The Sabbatical Year

Behar By :  Ismar Schorsch Rabbi Herman Abramovitz Distinguished Service Professor of Jewish History and Chancellor Emeritus Posted On May 19, 2005 / 5765 | Torah Commentary | Israel

The DNA of Judaism is the number seven. Imprinted deep in the creation story of the Torah, it pervades almost every facet of biblical practice and many of its narratives. Its constant recurrence drives home the axiom that the universe is a product of God’s will, and that we humans are but tenants and stewards in one small corner of its expanse. For the Torah, the virtuous life springs from an awareness of our beginnings.

In this week’s parashah, we meet a salient example of this conviction at work in the sabbatical year. The number seven determines not only a weekly cycle of seven days, culminating in one day of cessation from all work, but also a yearly one in which the land is to lie fallow in the seventh year. The Torah goes out of its way to stress that both periods of rest constitute a Sabbath dictated by the Lord:

Six years you may sow your field and six years you may prune your vineyard and gather in the yield. But in the seventh year the land shall have a sabbath of complete rest, a sabbath of the Lord: you shall not sow your field or prune your vineyard (Leviticus 25:3-4).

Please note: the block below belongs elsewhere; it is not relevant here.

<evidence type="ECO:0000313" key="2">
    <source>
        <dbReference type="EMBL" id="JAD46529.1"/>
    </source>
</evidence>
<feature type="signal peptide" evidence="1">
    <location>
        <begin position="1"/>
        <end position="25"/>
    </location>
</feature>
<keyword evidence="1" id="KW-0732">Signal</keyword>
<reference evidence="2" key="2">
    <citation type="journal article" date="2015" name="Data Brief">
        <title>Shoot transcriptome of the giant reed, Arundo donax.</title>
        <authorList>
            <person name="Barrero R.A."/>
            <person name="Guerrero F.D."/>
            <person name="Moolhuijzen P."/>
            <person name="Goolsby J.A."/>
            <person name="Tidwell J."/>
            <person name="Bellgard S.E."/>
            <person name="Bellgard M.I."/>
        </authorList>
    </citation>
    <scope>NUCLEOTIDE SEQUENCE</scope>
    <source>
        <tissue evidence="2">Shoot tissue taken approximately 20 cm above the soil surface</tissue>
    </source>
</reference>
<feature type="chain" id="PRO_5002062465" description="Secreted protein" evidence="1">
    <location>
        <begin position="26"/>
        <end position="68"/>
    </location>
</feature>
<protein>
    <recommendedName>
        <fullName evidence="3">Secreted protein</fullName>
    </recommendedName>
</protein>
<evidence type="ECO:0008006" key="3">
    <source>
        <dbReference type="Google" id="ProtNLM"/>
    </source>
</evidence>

Unlike the weekly Sabbath, however, the sabbatical year is restricted to the land of Israel, God’s gift to the people sprung by God from slavery. It is to be a land governed by stability and justice and to that end, whatever grows on one’s property in the sabbatical year is considered ownerless, available to man or beast, rich, or poor.

The anonymous fourteenth-century author of Sefer ha-Hinukh (a compilation of the Torah’s 613 commandments), in contrast, emphasized the personal import of the sabbatical year. The Torah’s deeper intent is to disabuse us of the fallacious idea that the universe has existed for eternity. The belief in creation is the key to finding God, while the sabbatical year helps us realize the vital role God plays in all we do, from growing crops to baking bread. By renouncing some portion of our worldly goods, we assist others without any expectation of reward, even as we intensify our trust in God (Commandment 84).